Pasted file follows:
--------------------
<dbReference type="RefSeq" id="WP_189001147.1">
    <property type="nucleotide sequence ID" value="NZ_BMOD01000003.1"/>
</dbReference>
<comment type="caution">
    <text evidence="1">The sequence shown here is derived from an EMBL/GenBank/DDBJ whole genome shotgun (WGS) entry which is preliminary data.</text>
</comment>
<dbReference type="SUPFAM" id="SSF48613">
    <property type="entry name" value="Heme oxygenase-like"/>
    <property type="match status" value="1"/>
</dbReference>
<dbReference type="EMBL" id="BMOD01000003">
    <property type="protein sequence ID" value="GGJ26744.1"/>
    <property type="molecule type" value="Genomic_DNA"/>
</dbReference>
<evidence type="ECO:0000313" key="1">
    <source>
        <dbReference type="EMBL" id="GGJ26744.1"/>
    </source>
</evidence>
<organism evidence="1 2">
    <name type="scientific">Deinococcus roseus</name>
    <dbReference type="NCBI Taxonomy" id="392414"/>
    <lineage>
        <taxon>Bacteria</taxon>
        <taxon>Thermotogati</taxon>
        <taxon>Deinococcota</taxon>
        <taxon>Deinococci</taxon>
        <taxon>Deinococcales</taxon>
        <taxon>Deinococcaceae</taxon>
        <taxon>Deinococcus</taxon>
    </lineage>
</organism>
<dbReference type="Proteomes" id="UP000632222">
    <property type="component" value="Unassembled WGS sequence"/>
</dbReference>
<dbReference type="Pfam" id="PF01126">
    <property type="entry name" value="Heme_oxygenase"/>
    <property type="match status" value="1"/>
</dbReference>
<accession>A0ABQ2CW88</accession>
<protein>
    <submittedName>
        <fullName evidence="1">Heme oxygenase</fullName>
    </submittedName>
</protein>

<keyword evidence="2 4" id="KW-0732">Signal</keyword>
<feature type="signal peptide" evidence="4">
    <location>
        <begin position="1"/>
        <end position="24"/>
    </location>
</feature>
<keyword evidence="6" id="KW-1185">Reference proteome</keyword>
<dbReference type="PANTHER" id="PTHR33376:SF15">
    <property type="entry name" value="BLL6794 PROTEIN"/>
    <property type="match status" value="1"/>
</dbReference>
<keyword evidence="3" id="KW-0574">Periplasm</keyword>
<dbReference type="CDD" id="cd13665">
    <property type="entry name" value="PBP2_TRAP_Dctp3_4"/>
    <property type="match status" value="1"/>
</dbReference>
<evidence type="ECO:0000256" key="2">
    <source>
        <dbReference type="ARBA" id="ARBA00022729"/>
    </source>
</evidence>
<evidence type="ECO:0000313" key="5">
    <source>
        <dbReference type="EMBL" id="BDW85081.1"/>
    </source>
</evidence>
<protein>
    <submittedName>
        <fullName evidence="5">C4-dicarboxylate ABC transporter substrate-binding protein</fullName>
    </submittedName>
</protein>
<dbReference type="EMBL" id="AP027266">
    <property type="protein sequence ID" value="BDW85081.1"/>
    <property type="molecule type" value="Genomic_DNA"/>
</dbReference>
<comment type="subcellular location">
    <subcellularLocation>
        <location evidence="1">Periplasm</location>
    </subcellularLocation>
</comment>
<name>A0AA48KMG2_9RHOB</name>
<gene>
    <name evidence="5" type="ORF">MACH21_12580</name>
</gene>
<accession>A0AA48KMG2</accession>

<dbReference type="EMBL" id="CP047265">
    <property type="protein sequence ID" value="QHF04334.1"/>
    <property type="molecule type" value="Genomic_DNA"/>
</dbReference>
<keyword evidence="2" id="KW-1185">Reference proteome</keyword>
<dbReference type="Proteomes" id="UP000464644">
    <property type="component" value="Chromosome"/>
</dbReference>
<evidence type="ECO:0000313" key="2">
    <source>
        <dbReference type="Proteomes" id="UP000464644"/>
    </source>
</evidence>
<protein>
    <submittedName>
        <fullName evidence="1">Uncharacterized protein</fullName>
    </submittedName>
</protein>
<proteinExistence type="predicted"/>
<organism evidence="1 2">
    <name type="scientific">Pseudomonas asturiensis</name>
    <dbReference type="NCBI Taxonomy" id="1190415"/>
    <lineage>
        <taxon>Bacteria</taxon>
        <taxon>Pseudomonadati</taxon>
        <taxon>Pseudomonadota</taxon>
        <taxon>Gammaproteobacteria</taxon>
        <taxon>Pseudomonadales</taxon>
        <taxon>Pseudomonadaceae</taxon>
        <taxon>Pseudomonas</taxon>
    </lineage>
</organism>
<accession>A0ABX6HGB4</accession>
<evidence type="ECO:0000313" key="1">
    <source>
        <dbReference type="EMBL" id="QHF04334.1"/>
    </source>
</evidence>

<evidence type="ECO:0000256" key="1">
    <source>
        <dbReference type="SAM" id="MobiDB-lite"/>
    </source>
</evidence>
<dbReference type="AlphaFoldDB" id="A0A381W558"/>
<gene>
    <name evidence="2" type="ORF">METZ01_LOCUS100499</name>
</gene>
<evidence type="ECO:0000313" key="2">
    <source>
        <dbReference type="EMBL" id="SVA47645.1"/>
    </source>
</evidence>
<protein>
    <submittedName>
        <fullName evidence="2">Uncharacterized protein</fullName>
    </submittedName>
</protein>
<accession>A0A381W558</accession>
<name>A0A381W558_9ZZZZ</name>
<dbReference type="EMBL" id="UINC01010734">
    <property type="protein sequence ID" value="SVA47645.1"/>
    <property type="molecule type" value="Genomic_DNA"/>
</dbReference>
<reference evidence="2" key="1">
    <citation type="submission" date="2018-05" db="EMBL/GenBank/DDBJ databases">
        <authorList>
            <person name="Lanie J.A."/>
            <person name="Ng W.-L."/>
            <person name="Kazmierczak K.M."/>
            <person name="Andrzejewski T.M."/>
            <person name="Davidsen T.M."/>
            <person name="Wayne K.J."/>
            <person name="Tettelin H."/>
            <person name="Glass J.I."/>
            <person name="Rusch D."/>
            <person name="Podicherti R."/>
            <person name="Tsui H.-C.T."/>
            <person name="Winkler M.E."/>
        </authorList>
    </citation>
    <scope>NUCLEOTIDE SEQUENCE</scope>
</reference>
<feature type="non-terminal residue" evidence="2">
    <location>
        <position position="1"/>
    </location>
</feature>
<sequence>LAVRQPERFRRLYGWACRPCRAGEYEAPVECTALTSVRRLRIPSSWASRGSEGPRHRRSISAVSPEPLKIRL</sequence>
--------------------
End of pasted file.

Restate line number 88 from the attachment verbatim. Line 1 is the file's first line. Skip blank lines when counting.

<gene>